My next test was RedCine-X Pro, with its new CUDA playback acceleration of files up to 8K. But what is the point of decoding 8K if you can’t see all the pixels you are processing? So for this test, I also connected my Dell UP3218K screen to the Razer Blade’s Mini DisplayPort 1.4 output. Outputting to the monitor does affect performance a bit, but that is a reasonable expectation. It doesn’t matter if you can decode 8K in real time if you can’t display it. Nvidia provides reviewers with links to some test footage, but I have 40TB to choose from, in addition to test clips from all different settings on the various cameras from my Large Format Camera test last year.
The 4K Red files worked great at full res to the external monitor — full screen or pixel for pixel — while the system barely kept up with the 6K and 8K anamorphic files. 8K full frame required half-res playback to view smoothly on the 8K display. Full-frame 8K was barely realtime with the external monitor disabled, but that is still very impressive for a laptop (I have yet to accomplish that on my desktop). The rest of the files played back solidly to the local display. Disabling the CUDA GPU acceleration requires playing back below 1/8th res to do anything on a laptop, so this is where having a powerful GPU makes a big difference.
Blackmagic Resolve is the other major video editing program to consider, and while I do not find it intuitive to use myself, I usually recommend it to others who are looking for a high level of functionality but aren’t ready to pay for Premiere. I downloaded and rendered a test project from Nvidia, which plays Blackmagic Raw files in real time with a variety of effects and renders to H.264 in 40 seconds, but it takes 10 times longer with CUDA disabled in Resolve.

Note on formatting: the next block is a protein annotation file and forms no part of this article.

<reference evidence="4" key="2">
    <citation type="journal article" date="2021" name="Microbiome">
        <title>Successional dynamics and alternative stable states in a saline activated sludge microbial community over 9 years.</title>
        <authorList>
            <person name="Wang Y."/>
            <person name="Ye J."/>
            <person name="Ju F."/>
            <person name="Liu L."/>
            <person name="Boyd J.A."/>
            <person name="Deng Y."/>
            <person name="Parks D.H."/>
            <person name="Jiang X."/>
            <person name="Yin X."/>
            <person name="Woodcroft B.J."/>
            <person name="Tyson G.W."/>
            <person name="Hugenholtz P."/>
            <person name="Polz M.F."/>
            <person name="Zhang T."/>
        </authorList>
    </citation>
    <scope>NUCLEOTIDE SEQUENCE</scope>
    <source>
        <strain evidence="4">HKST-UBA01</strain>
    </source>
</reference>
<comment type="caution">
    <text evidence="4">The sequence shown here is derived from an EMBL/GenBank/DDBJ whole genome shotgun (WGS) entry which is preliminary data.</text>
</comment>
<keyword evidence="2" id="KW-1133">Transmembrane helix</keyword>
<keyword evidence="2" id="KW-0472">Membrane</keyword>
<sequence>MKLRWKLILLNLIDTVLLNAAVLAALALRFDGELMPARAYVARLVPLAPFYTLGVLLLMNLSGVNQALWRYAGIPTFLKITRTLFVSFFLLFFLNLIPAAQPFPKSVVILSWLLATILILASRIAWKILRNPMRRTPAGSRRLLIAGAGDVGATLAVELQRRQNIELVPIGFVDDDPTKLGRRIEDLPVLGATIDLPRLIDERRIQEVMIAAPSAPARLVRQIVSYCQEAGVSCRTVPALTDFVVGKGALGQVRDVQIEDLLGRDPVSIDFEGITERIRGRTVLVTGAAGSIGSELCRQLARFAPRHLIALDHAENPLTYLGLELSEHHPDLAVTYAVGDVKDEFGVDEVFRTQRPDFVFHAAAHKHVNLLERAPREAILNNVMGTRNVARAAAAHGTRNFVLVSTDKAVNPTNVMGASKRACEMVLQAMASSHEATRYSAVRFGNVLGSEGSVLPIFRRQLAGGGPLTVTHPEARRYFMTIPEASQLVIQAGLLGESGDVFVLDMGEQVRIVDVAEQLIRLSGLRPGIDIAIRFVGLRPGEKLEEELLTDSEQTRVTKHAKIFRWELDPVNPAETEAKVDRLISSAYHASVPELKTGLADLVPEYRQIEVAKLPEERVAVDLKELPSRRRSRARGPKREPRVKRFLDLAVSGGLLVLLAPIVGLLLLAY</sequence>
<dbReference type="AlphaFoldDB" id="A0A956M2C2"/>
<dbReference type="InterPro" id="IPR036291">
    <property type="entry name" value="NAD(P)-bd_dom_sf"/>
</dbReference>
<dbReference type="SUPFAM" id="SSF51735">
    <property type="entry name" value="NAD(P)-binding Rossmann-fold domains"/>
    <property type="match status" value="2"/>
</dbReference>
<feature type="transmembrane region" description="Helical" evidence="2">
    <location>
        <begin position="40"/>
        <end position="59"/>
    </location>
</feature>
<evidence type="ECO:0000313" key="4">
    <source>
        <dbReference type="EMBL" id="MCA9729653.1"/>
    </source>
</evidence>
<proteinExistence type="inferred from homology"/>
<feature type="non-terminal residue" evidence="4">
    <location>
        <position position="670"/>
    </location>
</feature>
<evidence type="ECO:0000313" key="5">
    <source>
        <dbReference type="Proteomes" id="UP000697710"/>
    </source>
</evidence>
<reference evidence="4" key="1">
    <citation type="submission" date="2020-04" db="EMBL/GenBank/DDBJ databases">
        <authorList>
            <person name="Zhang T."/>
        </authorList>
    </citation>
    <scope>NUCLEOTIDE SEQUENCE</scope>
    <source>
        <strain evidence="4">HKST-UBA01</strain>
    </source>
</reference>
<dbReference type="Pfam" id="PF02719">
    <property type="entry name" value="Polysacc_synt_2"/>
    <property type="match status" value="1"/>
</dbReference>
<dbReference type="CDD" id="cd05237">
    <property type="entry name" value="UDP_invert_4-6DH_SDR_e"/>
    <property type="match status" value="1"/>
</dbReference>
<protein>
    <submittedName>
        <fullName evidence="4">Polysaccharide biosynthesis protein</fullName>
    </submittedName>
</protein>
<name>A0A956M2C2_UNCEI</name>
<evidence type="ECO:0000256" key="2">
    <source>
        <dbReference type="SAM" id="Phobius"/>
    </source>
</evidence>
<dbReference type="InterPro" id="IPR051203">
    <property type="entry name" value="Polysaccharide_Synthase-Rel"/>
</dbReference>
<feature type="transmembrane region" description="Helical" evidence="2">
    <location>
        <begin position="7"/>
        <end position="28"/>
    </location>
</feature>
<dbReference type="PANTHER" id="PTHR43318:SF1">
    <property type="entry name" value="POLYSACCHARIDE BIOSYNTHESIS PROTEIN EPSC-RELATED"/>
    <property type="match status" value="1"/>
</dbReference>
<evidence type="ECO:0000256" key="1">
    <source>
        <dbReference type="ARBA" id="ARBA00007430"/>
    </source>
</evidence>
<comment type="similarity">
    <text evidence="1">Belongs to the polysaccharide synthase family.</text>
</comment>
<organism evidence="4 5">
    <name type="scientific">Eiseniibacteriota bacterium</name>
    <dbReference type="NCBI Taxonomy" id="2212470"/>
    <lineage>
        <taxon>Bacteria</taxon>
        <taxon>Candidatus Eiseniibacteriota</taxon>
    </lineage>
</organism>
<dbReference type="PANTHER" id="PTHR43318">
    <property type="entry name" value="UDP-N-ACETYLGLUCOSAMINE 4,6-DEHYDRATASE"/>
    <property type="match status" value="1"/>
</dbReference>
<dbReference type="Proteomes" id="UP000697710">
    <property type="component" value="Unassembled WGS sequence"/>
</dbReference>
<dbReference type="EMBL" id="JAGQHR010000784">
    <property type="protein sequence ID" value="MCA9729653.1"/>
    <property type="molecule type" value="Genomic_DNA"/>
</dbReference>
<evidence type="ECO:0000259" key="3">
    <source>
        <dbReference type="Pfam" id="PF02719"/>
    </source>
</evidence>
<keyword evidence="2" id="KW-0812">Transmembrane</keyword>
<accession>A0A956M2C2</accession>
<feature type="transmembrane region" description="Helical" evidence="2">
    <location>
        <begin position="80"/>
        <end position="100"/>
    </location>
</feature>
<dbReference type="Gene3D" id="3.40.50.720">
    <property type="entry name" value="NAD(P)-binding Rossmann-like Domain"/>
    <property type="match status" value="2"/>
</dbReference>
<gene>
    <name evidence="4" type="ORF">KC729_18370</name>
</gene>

Here, as with the other tests, the real-world significance isn’t how much faster it is with a GPU than without, but how much faster is it with this RTX GPU compared to with other options. Nvidia clams this render takes 2.5 times as long on a Radeon-based MacBook Pro, and 10% longer on a previous-generation GTX 1080 laptop, which seems consistent with my previous experience and tests.
The primary differentiation of Nvidia’s RTX line of GPUs is the inclusion of RT cores to accelerate raytracing and Tensor cores to accelerate AI inferencing, so I wanted to try tasks that used those accelerations. I started by testing Adobe’s AI-based image enhancement in Lightroom Classic CC. Nvidia claims that the AI image enhancement uses the RTX’s Tensor cores, and it is four times faster with the RTX card. The visual results of the process didn’t appear to be much better than I could have achieved with manual development in Photoshop, but it was a lot faster to let the computer figure out what to do to improve the images. I also ran into an issue where certain blocks of the image got corrupted in the process, but I am not sure if Adobe or Nvidia is at fault here.
While I could have used this review as an excuse to go play Battlefield V to experience raytracing in video games, I stuck with the content-creation focus. In looking for a way to test raytracing, Nvidia pointed me to OctaneRender. Otoy has created a utility called OctaneBench for measuring the performance of various hardware configurations with its render engine. It reported that the RTX’s raytracing acceleration was giving me a 3x increase in render performance.
I also tested ProRender in Maxon Cinema 4D, which is not a raytracing renderer but does use GPU acceleration through OpenCL. Apparently, there is a way to use the Arnold ray-tracing engine in Cinema 4D, but I was reaching the limits of my 3D animation expertise and resources, so I didn’t pursue that path, and I didn’t test Maya for the same reason.